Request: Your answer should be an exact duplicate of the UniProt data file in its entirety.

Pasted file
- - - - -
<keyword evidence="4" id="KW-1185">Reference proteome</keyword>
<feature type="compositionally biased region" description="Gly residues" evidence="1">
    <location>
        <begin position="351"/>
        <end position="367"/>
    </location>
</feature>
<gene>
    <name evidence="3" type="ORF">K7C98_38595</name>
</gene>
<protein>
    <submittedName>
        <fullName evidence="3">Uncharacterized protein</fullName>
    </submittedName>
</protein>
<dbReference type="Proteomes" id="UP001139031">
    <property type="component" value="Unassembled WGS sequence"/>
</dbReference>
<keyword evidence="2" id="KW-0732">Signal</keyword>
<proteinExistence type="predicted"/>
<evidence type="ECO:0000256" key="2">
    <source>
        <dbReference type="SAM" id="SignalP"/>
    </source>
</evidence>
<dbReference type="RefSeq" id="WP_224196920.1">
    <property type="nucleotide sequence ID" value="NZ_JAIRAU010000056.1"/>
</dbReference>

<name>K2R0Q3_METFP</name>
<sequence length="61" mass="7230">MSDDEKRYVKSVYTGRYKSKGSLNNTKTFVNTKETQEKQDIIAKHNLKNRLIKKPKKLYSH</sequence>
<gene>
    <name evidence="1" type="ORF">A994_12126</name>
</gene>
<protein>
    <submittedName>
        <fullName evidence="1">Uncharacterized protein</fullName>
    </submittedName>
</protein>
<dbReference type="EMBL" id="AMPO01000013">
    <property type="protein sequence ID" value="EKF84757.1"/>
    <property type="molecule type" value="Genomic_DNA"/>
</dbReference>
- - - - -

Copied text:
<keyword evidence="4" id="KW-1185">Reference proteome</keyword>
<feature type="compositionally biased region" description="Gly residues" evidence="1">
    <location>
        <begin position="351"/>
        <end position="367"/>
    </location>
</feature>
<gene>
    <name evidence="3" type="ORF">K7C98_38595</name>
</gene>
<protein>
    <submittedName>
        <fullName evidence="3">Uncharacterized protein</fullName>
    </submittedName>
</protein>
<dbReference type="Proteomes" id="UP001139031">
    <property type="component" value="Unassembled WGS sequence"/>
</dbReference>
<keyword evidence="2" id="KW-0732">Signal</keyword>
<proteinExistence type="predicted"/>
<evidence type="ECO:0000256" key="2">
    <source>
        <dbReference type="SAM" id="SignalP"/>
    </source>
</evidence>
<dbReference type="RefSeq" id="WP_224196920.1">
    <property type="nucleotide sequence ID" value="NZ_JAIRAU010000056.1"/>
</dbReference>

<name>K2R0Q3_METFP</name>
<sequence length="61" mass="7230">MSDDEKRYVKSVYTGRYKSKGSLNNTKTFVNTKETQEKQDIIAKHNLKNRLIKKPKKLYSH</sequence>
<gene>
    <name evidence="1" type="ORF">A994_12126</name>
</gene>
<protein>
    <submittedName>
        <fullName evidence="1">Uncharacterized protein</fullName>
    </submittedName>
</protein>
<dbReference type="EMBL" id="AMPO01000013">
    <property type="protein sequence ID" value="EKF84757.1"/>
    <property type="molecule type" value="Genomic_DNA"/>
</dbReference>